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26 September 2016 02:12 (South Africa)
Africa

Prince Johnson: Liberia's kingmaker

  • Simon Allison
    AllsionBW
    Simon Allison

    Simon Allison covers Africa for the Daily Maverick, having cut his teeth reporting from Palestine, Somalia and revolutionary Egypt. He loves news and politics, the more convoluted the better. Despite his natural cynicism and occasionally despairing tone, he is an Afro-optimist, and can’t wait to witness and chronicle the continent’s swift development over the next few decades.

  • Africa
prince johnson photo

The provisional results of Liberia’s election aren’t good news for President Ellen Johnson-Sirleaf, who probably can’t avoid a difficult run-off election. That means that the supporters of third-placed candidate Prince Johnson – notorious former torturer and warlord – will likely determine who Liberia’s next president will be. By SIMON ALLISON.

The defining moment of Prince Yormie Johnson’s political career happened in 1990. He was a rebel warlord, and his militia (run on drugs and child soldiers) had just taken Liberia’s capital, Monrovia. Liberia’s president at the time was Samuel Doe, not a nice man either. Doe was captured by Johnson’s forces, and he was tortured and killed. In the notorious video of Doe’s torture, Prince Johnson can be seen in the corner of the shot drinking a Budweiser as Doe’s ear is chopped off.

Twenty one years later and Johnson has cleaned up his image. He’s a senator representing the powerful and iron-rich Nimba state, he’s apparently found god and he’s also running for president. His campaign, while never expected to seriously challenge the incumbent Ellen Johnson-Sirleaf or Winston Tubman – her main opposition – has proved surprisingly popular. Provisional results show that he’s captured nearly 10% of the vote. This is despite (or because of?) pledging that if elected, he would appoint former rebel leader Charles Taylor as foreign minister. Taylor is currently at The Hague being tried for war crimes.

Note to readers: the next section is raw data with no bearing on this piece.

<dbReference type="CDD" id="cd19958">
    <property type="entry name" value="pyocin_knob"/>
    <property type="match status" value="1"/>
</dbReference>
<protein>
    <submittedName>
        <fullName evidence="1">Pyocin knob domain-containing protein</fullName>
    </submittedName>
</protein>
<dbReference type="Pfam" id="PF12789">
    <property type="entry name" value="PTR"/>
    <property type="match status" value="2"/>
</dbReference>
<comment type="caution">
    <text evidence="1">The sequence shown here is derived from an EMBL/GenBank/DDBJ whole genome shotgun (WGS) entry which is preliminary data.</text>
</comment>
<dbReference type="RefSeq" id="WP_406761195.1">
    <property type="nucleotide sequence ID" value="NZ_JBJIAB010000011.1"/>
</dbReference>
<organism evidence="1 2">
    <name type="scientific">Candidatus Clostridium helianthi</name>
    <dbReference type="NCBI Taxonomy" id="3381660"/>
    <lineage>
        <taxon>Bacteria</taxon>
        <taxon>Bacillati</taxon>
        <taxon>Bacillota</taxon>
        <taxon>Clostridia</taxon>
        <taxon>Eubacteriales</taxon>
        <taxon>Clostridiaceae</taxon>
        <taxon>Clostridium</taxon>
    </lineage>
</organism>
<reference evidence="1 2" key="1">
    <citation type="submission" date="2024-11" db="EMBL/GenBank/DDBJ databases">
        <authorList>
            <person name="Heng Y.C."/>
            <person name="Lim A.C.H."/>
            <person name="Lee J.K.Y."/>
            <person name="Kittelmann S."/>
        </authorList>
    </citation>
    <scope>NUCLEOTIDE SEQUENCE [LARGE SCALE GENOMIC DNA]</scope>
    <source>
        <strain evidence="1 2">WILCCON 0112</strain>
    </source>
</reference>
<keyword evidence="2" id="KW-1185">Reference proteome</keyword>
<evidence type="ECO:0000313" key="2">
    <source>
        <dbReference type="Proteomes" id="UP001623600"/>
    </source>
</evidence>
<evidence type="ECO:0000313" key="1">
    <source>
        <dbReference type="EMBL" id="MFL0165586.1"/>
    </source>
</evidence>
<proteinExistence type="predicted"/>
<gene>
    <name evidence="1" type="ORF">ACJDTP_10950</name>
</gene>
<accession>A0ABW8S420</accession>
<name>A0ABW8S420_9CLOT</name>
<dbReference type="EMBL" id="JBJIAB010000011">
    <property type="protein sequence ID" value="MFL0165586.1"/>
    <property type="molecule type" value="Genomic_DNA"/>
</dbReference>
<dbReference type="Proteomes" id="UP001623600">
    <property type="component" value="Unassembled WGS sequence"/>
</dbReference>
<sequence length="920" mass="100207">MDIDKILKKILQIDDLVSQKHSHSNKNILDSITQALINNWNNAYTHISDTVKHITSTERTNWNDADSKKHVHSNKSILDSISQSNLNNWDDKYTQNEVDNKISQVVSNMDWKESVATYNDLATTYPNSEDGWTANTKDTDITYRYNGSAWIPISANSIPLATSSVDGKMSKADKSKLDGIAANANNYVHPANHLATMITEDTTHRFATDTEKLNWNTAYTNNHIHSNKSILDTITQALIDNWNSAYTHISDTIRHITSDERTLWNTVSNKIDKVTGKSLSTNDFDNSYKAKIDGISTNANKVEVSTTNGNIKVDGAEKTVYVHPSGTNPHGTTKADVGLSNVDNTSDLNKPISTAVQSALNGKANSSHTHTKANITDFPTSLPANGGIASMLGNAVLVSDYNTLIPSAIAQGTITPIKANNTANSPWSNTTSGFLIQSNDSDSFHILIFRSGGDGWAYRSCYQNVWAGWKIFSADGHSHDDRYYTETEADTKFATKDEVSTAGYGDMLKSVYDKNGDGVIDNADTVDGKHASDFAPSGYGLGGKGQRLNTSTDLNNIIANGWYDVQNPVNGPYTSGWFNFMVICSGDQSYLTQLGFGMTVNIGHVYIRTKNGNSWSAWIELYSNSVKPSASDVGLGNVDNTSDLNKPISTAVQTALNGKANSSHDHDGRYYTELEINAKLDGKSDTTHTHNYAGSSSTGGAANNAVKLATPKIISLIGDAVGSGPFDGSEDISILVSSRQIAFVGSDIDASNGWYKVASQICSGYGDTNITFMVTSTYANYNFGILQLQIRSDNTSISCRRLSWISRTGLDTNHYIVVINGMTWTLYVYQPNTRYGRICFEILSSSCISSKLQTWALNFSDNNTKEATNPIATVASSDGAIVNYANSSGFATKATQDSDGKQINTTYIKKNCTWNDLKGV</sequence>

The provisional results also indicate that it’s unlikely that either of the main candidates will get over 50% of the vote. This will trigger a run-off election, and suddenly Prince Johnson’s 10% becomes very important indeed. Whichever candidate can secure his endorsement will probably go on to secure the presidency.

This, perhaps, is the danger of democracy and reconciliation; after all its impressive progress, Liberia now finds its democratic future in the hands of one of its most notorious warlords. DM



Read more:

  • Liberian election is pivotal moment in Africa’s democratic development on Daily Maverick;
  • Meeting the hard man of Liberia on the BBC.

Photo: REUTERS

  • Simon Allison
    AllsionBW
    Simon Allison

    Simon Allison covers Africa for the Daily Maverick, having cut his teeth reporting from Palestine, Somalia and revolutionary Egypt. He loves news and politics, the more convoluted the better. Despite his natural cynicism and occasionally despairing tone, he is an Afro-optimist, and can’t wait to witness and chronicle the continent’s swift development over the next few decades.

  • Africa

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